One of the bigger themes in the novel is the bigotry which is rife in small town Australia. The novel begins with musings of the cab driver Bickford; his categorisations, and the way he puts things into opposing pairs: “fat and thin, old and young, dark and fair”, simplifying, and classifying so that the deeper, more subtler understandings are lost, rendered unnecessary. There are many other instances of prejudice, from Ada’s loneliness; her inability to do Aussie things like bake scones, or swing her newborn in a basket from a tree while bringing the harvest in, like her neighbour Violet McKay, “as good as a man”. There is the prejudice against the poverty which subdues Edith; Madge’s superiority gleaming, as she docks Edith’s pay, or puts her in her place. There is the smallmindedness, and rightousness of Matron Linley and Dr Bly, as they make decisions about what is best for Edith and her son. However, bigotry isn’t only felt in Australia. Edith experiences marginalisation against her sex as she hides on Touchpole, early in her journey, and has to guard Jim against the lechery of Cookie and the others, despite her seasickness. Edith’s youth, vulnerability, “anglo-saxon fairness”, and femaleness, also becomes a brand as she travels through the middle east. Mr five percent’s proverb: “In the between a Woman and the World, Allah will always back the World?” (114), reminds her how precarious her life is, and how easily she could be disposed of: “What was her story in the great swirling darkness of the world? The old man in the train could take her life and use it and throw it away.” (117). There is Nevart’s prejudice against Jim: “a strange child” good only for Industrial School, where he nearly ends up in Australia, and of course the extensive bigotry which Jim has to face from his classmates, and teachers; particularly Sir.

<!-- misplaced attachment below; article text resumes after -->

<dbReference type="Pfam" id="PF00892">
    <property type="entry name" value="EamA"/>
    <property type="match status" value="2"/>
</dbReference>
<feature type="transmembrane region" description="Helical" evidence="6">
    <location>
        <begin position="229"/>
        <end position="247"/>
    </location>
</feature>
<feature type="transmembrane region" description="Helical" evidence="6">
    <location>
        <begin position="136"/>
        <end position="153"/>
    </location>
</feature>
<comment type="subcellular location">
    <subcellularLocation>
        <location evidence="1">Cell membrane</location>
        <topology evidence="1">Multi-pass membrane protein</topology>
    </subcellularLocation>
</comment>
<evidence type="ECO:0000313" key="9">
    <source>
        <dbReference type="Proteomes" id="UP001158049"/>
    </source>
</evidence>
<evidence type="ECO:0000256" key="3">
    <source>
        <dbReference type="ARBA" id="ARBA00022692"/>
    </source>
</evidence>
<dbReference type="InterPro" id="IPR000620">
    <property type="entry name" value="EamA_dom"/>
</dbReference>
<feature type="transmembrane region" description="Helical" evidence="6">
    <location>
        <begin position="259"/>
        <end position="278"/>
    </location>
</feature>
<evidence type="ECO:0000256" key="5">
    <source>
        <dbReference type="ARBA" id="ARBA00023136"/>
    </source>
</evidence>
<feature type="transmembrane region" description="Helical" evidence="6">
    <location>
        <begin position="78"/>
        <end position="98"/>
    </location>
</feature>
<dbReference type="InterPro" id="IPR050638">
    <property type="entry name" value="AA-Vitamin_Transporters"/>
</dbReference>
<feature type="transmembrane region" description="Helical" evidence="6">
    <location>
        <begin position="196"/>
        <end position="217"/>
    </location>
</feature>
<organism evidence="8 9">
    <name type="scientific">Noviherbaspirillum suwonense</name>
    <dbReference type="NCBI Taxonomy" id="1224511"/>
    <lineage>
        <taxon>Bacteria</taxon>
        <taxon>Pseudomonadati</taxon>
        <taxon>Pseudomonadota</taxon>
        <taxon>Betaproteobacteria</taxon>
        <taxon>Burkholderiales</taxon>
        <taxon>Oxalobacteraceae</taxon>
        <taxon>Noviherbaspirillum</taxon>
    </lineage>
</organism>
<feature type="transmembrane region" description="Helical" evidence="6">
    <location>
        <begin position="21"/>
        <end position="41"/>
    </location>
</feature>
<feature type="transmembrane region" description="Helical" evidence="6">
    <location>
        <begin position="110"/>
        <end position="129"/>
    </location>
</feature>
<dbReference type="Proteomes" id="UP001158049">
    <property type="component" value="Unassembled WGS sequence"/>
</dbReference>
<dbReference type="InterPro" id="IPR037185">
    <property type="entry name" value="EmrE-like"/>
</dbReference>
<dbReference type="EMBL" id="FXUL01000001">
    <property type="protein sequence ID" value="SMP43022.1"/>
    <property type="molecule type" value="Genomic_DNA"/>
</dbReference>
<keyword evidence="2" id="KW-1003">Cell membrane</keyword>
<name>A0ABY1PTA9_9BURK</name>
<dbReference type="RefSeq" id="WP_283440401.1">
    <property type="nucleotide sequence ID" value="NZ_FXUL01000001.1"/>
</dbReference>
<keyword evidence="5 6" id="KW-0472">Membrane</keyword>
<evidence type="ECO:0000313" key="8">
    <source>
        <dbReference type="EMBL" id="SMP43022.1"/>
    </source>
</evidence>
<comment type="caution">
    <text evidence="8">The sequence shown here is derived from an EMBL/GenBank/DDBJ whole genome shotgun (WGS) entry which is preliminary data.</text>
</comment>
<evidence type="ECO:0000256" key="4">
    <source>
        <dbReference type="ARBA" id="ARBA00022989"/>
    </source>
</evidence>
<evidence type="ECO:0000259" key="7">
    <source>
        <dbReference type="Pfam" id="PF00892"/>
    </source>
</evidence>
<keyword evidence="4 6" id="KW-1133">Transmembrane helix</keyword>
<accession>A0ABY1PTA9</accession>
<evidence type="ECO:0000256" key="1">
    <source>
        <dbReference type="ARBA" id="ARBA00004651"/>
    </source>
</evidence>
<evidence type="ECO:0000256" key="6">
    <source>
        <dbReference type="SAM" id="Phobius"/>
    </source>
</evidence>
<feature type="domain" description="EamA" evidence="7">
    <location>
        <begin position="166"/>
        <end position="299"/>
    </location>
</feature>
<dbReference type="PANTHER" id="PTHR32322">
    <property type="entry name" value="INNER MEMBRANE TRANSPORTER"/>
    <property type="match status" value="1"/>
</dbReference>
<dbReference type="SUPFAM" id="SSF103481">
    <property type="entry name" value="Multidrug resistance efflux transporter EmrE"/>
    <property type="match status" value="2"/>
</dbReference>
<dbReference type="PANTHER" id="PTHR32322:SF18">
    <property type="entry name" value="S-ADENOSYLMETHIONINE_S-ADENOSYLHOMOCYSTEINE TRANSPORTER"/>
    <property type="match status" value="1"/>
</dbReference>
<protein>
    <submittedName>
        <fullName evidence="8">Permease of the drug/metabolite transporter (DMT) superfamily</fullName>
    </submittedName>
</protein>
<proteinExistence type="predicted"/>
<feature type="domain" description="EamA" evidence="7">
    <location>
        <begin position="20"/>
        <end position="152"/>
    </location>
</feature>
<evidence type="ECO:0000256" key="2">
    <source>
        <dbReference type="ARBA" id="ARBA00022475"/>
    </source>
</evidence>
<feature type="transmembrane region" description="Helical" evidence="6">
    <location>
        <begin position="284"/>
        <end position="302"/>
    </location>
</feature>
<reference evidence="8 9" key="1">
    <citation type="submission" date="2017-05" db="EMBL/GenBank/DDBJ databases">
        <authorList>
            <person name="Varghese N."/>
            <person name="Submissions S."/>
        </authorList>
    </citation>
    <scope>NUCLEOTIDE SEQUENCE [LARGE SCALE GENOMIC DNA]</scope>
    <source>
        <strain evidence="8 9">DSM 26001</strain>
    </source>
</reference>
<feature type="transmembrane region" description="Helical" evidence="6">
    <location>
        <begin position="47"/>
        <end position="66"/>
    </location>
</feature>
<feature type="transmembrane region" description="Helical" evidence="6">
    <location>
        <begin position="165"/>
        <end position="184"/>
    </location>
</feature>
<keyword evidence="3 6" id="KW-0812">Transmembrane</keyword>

However, despite the marginalisation and racism of all types, there is also, and always, the permanence of friendship, and love. From the brief moments with Aram, to the more enduring love between Edith and Leopold, Edith and Hagop, and even the less idealistic relationships between Hagop and Nevart, Frank and Ada, Edith and Lawrence, Jim and Leopold, there is something which defies the prejudice, and lives on. Above all, there is the love between between Edith and Jim, a partnership and understanding which goes beyond words, beyond loss, and beyond the limitations of daily life. It is this love which gives the real meaning to the story, and which always triumphs over the small mindedness of the Sirs and matrons. This love provides the underlying basis for courage, and enables Jim and Edith to ultimately find some sense of home, even if that home is only a state of mind, or quiet acceptance of life as it is. Jim’s own journey is left open, and perhaps there will, one day, be a sequel, or further novel following that story through. In the meantime, London’s Gilgamesh provides a wonderful, engaging, easy to follow story which leaves the reader with a sense of something big – the real meaning of the epic; the love and friendship which provides immortality.